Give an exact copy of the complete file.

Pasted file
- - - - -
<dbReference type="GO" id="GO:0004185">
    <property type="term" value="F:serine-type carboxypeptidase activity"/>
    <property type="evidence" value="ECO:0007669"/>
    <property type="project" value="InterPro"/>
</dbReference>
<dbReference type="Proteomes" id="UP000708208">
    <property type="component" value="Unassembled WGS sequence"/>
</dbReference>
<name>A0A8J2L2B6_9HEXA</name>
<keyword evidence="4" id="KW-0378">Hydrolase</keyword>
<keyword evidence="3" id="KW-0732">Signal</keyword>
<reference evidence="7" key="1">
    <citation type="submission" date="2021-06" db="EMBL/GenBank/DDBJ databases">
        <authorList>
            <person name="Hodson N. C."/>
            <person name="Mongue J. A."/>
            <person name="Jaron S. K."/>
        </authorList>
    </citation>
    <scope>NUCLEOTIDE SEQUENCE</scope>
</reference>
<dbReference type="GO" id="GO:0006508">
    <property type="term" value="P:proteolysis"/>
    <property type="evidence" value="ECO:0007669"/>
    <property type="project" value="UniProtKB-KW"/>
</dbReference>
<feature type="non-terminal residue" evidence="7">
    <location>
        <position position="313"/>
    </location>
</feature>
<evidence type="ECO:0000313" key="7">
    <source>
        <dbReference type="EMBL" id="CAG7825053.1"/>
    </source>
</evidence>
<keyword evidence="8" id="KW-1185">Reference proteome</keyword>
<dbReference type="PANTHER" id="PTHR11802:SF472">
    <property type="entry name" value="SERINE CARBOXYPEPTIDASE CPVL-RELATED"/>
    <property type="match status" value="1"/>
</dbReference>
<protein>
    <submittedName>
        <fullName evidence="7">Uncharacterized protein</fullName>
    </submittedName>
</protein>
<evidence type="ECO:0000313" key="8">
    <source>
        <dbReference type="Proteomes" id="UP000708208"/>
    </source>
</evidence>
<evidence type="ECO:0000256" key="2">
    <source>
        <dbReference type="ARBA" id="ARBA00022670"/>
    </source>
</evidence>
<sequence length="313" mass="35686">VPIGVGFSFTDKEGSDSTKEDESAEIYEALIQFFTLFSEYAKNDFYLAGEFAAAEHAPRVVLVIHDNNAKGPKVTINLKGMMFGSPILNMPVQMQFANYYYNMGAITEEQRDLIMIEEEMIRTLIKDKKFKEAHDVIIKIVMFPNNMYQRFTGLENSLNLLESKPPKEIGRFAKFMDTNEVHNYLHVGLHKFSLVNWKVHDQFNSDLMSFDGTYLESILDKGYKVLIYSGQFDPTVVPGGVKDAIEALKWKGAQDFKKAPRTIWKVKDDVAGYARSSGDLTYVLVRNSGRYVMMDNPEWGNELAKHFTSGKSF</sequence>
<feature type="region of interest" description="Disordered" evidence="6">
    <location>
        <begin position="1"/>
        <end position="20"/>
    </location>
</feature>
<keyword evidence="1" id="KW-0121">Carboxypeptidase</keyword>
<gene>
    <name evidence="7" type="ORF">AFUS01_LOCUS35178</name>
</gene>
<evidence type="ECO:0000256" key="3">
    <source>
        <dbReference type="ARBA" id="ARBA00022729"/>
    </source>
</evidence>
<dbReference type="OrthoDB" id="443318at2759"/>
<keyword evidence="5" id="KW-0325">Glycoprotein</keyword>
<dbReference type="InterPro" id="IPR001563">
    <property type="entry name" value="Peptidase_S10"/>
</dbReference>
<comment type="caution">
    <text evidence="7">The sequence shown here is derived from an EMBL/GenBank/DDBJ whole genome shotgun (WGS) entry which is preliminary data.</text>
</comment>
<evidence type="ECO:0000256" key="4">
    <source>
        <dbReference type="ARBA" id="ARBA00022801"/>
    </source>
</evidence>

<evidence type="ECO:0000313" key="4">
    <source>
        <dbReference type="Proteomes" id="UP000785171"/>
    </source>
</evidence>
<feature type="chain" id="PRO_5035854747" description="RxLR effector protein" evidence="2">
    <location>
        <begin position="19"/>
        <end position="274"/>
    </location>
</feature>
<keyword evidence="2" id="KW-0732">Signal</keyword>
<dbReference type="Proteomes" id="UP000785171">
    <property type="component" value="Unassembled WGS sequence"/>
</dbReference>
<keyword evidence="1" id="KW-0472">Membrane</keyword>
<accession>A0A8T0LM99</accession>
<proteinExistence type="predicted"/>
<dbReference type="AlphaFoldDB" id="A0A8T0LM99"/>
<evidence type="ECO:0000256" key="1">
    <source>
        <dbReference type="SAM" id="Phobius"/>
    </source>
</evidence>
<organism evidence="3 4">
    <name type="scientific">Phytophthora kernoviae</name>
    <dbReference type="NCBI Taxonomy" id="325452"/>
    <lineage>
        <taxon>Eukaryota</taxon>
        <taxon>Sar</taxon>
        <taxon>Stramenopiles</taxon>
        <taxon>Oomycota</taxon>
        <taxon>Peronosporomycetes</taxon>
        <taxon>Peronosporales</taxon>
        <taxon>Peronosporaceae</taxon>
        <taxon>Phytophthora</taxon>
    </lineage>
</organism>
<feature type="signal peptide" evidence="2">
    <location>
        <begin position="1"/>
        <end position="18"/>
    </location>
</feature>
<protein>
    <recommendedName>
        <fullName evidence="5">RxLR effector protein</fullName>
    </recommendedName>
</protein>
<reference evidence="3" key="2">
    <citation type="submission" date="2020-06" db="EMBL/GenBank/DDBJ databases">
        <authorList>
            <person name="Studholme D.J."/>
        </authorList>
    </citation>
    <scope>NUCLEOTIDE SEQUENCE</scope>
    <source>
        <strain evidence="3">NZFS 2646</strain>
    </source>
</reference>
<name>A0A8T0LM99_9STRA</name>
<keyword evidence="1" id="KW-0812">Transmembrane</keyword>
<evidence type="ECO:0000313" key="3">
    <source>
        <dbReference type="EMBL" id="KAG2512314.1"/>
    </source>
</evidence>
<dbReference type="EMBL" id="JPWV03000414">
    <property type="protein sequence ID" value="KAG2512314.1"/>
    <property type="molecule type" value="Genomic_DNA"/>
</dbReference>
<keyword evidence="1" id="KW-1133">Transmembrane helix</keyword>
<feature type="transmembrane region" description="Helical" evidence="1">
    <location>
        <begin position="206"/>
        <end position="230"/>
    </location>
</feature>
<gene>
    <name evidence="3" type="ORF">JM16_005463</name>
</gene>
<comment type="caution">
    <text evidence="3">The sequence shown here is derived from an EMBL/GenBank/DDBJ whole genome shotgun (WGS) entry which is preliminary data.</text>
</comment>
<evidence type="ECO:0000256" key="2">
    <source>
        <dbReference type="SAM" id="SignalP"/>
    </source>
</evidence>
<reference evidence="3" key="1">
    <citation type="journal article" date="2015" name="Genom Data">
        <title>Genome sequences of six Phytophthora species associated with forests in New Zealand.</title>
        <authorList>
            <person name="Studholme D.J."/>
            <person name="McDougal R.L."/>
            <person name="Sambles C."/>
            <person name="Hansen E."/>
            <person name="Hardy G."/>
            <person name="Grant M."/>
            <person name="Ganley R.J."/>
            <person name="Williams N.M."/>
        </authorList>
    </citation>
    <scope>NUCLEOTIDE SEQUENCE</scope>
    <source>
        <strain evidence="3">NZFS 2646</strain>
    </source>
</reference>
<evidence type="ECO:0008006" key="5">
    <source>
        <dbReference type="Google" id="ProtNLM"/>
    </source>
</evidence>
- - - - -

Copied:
<dbReference type="GO" id="GO:0004185">
    <property type="term" value="F:serine-type carboxypeptidase activity"/>
    <property type="evidence" value="ECO:0007669"/>
    <property type="project" value="InterPro"/>
</dbReference>
<dbReference type="Proteomes" id="UP000708208">
    <property type="component" value="Unassembled WGS sequence"/>
</dbReference>
<name>A0A8J2L2B6_9HEXA</name>
<keyword evidence="4" id="KW-0378">Hydrolase</keyword>
<keyword evidence="3" id="KW-0732">Signal</keyword>
<reference evidence="7" key="1">
    <citation type="submission" date="2021-06" db="EMBL/GenBank/DDBJ databases">
        <authorList>
            <person name="Hodson N. C."/>
            <person name="Mongue J. A."/>
            <person name="Jaron S. K."/>
        </authorList>
    </citation>
    <scope>NUCLEOTIDE SEQUENCE</scope>
</reference>
<dbReference type="GO" id="GO:0006508">
    <property type="term" value="P:proteolysis"/>
    <property type="evidence" value="ECO:0007669"/>
    <property type="project" value="UniProtKB-KW"/>
</dbReference>
<feature type="non-terminal residue" evidence="7">
    <location>
        <position position="313"/>
    </location>
</feature>
<evidence type="ECO:0000313" key="7">
    <source>
        <dbReference type="EMBL" id="CAG7825053.1"/>
    </source>
</evidence>
<keyword evidence="8" id="KW-1185">Reference proteome</keyword>
<dbReference type="PANTHER" id="PTHR11802:SF472">
    <property type="entry name" value="SERINE CARBOXYPEPTIDASE CPVL-RELATED"/>
    <property type="match status" value="1"/>
</dbReference>
<protein>
    <submittedName>
        <fullName evidence="7">Uncharacterized protein</fullName>
    </submittedName>
</protein>
<evidence type="ECO:0000313" key="8">
    <source>
        <dbReference type="Proteomes" id="UP000708208"/>
    </source>
</evidence>
<evidence type="ECO:0000256" key="2">
    <source>
        <dbReference type="ARBA" id="ARBA00022670"/>
    </source>
</evidence>
<sequence length="313" mass="35686">VPIGVGFSFTDKEGSDSTKEDESAEIYEALIQFFTLFSEYAKNDFYLAGEFAAAEHAPRVVLVIHDNNAKGPKVTINLKGMMFGSPILNMPVQMQFANYYYNMGAITEEQRDLIMIEEEMIRTLIKDKKFKEAHDVIIKIVMFPNNMYQRFTGLENSLNLLESKPPKEIGRFAKFMDTNEVHNYLHVGLHKFSLVNWKVHDQFNSDLMSFDGTYLESILDKGYKVLIYSGQFDPTVVPGGVKDAIEALKWKGAQDFKKAPRTIWKVKDDVAGYARSSGDLTYVLVRNSGRYVMMDNPEWGNELAKHFTSGKSF</sequence>
<feature type="region of interest" description="Disordered" evidence="6">
    <location>
        <begin position="1"/>
        <end position="20"/>
    </location>
</feature>
<keyword evidence="1" id="KW-0121">Carboxypeptidase</keyword>
<gene>
    <name evidence="7" type="ORF">AFUS01_LOCUS35178</name>
</gene>
<evidence type="ECO:0000256" key="3">
    <source>
        <dbReference type="ARBA" id="ARBA00022729"/>
    </source>
</evidence>
<dbReference type="OrthoDB" id="443318at2759"/>
<keyword evidence="5" id="KW-0325">Glycoprotein</keyword>
<dbReference type="InterPro" id="IPR001563">
    <property type="entry name" value="Peptidase_S10"/>
</dbReference>
<comment type="caution">
    <text evidence="7">The sequence shown here is derived from an EMBL/GenBank/DDBJ whole genome shotgun (WGS) entry which is preliminary data.</text>
</comment>
<evidence type="ECO:0000256" key="4">
    <source>
        <dbReference type="ARBA" id="ARBA00022801"/>
    </source>
</evidence>

<evidence type="ECO:0000313" key="4">
    <source>
        <dbReference type="Proteomes" id="UP000785171"/>
    </source>
</evidence>
<feature type="chain" id="PRO_5035854747" description="RxLR effector protein" evidence="2">
    <location>
        <begin position="19"/>
        <end position="274"/>
    </location>
</feature>
<keyword evidence="2" id="KW-0732">Signal</keyword>
<dbReference type="Proteomes" id="UP000785171">
    <property type="component" value="Unassembled WGS sequence"/>
</dbReference>
<keyword evidence="1" id="KW-0472">Membrane</keyword>
<accession>A0A8T0LM99</accession>
<proteinExistence type="predicted"/>
<dbReference type="AlphaFoldDB" id="A0A8T0LM99"/>
<evidence type="ECO:0000256" key="1">
    <source>
        <dbReference type="SAM" id="Phobius"/>
    </source>
</evidence>
<organism evidence="3 4">
    <name type="scientific">Phytophthora kernoviae</name>
    <dbReference type="NCBI Taxonomy" id="325452"/>
    <lineage>
        <taxon>Eukaryota</taxon>
        <taxon>Sar</taxon>
        <taxon>Stramenopiles</taxon>
        <taxon>Oomycota</taxon>
        <taxon>Peronosporomycetes</taxon>
        <taxon>Peronosporales</taxon>
        <taxon>Peronosporaceae</taxon>
        <taxon>Phytophthora</taxon>
    </lineage>
</organism>
<feature type="signal peptide" evidence="2">
    <location>
        <begin position="1"/>
        <end position="18"/>
    </location>
</feature>
<protein>
    <recommendedName>
        <fullName evidence="5">RxLR effector protein</fullName>
    </recommendedName>
</protein>
<reference evidence="3" key="2">
    <citation type="submission" date="2020-06" db="EMBL/GenBank/DDBJ databases">
        <authorList>
            <person name="Studholme D.J."/>
        </authorList>
    </citation>
    <scope>NUCLEOTIDE SEQUENCE</scope>
    <source>
        <strain evidence="3">NZFS 2646</strain>
    </source>
</reference>
<name>A0A8T0LM99_9STRA</name>
<keyword evidence="1" id="KW-0812">Transmembrane</keyword>
<evidence type="ECO:0000313" key="3">
    <source>
        <dbReference type="EMBL" id="KAG2512314.1"/>
    </source>
</evidence>
<dbReference type="EMBL" id="JPWV03000414">
    <property type="protein sequence ID" value="KAG2512314.1"/>
    <property type="molecule type" value="Genomic_DNA"/>
</dbReference>
<keyword evidence="1" id="KW-1133">Transmembrane helix</keyword>
<feature type="transmembrane region" description="Helical" evidence="1">
    <location>
        <begin position="206"/>
        <end position="230"/>
    </location>
</feature>
<gene>
    <name evidence="3" type="ORF">JM16_005463</name>
</gene>
<comment type="caution">
    <text evidence="3">The sequence shown here is derived from an EMBL/GenBank/DDBJ whole genome shotgun (WGS) entry which is preliminary data.</text>
</comment>
<evidence type="ECO:0000256" key="2">
    <source>
        <dbReference type="SAM" id="SignalP"/>
    </source>
</evidence>
<reference evidence="3" key="1">
    <citation type="journal article" date="2015" name="Genom Data">
        <title>Genome sequences of six Phytophthora species associated with forests in New Zealand.</title>
        <authorList>
            <person name="Studholme D.J."/>
            <person name="McDougal R.L."/>
            <person name="Sambles C."/>
            <person name="Hansen E."/>
            <person name="Hardy G."/>
            <person name="Grant M."/>
            <person name="Ganley R.J."/>
            <person name="Williams N.M."/>
        </authorList>
    </citation>
    <scope>NUCLEOTIDE SEQUENCE</scope>
    <source>
        <strain evidence="3">NZFS 2646</strain>
    </source>
</reference>
<evidence type="ECO:0008006" key="5">
    <source>
        <dbReference type="Google" id="ProtNLM"/>
    </source>
</evidence>